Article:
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Alexei Navalny's body has been handed over to his mother, an aide says

A woman places a piece of paper with words of grief for Alexei Navalny paying the last respect to him at the Memorial to Victims of Political Repression in St. Petersburg, Russia, on Saturday.
Dmitri Lovetsky
/
AP
A woman places a piece of paper with words of grief for Alexei Navalny paying the last respect to him at the Memorial to Victims of Political Repression in St. Petersburg, Russia, on Saturday.

The body of Russian opposition leader Alexei Navalny has been handed over to his mother, a top aide to Navalny said Saturday on his social media account.

Ivan Zhdanov, the director of Navalny's Anti-Corruption Foundation, made the announcement on his Telegram account and thanked "everyone" who had called on Russian authorities to return Navalny's body to his mother.

Earlier Saturday, Yulia Navalnaya, Navalny's widow, accused President Vladimir Putin of mocking Christianity by trying to force his mother to agree to a secret funeral after his death in an Arctic penal colony.

"Thank you very much. Thanks to everyone who wrote and recorded video messages. You all did what you needed to do. Thank you. Alexei Navalny's body has been given to his mother," Zhdanov wrote.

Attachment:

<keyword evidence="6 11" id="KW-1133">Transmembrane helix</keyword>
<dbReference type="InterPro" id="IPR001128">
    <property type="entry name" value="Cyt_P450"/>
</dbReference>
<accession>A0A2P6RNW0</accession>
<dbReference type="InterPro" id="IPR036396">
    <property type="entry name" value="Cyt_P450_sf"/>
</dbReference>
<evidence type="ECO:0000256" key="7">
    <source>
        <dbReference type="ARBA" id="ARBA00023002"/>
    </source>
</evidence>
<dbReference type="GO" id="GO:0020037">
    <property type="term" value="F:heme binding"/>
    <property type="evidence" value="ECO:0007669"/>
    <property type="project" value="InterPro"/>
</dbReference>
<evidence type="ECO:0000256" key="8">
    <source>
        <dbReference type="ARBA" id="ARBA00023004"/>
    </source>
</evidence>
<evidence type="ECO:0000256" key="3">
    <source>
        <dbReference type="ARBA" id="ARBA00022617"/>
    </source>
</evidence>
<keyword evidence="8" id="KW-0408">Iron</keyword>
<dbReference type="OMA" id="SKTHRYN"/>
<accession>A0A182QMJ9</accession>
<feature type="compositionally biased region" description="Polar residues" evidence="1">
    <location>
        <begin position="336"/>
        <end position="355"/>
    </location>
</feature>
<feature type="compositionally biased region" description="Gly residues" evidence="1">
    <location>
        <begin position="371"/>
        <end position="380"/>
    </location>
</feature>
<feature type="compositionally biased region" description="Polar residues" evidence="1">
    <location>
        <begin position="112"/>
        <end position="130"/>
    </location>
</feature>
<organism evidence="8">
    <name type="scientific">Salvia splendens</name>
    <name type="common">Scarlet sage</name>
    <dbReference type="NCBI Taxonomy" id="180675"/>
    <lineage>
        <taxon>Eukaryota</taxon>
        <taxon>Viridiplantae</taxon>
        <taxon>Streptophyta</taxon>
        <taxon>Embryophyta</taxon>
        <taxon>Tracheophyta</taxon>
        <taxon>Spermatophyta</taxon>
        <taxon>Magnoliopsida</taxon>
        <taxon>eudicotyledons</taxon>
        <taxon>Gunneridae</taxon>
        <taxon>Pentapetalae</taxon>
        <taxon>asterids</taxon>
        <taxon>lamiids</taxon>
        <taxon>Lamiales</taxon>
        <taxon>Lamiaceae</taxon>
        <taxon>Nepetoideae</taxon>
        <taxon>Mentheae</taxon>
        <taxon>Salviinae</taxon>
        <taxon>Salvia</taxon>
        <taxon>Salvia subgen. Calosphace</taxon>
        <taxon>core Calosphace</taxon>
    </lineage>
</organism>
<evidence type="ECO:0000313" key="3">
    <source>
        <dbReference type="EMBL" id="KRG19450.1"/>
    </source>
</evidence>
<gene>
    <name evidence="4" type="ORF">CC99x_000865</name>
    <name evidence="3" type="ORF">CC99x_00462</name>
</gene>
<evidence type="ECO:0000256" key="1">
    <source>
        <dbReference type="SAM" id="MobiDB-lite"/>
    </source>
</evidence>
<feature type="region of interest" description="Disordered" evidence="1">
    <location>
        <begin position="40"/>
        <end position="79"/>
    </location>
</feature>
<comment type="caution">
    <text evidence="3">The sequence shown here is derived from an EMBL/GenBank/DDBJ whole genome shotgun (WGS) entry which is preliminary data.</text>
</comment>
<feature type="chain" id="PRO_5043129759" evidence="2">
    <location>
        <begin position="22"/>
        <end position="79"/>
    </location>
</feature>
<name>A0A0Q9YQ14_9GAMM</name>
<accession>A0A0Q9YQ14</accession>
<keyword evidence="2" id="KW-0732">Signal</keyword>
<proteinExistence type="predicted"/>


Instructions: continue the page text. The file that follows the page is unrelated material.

Navalny, 47, Russia's most well-known opposition politician, unexpectedly died on Feb. 16 in an Arctic penal colony and his family have been fighting for more than a week to have his body returned to them. Prominent Russians released videos calling on authorities to release the body and Western nations have hit Russia with more sanctions as punishment for Navalny's death as well as for the second anniversary of its invasion of Ukraine.

Navalny's mother, Lyudmila Navalnaya, is still in Salekhard, Navalny's press secretary Kira Yarmysh said on X, formerly Twitter. Lyudmila Navalnaya has been in the Arctic region for more than a week, demanding that Russian authorities return the body of her son to her.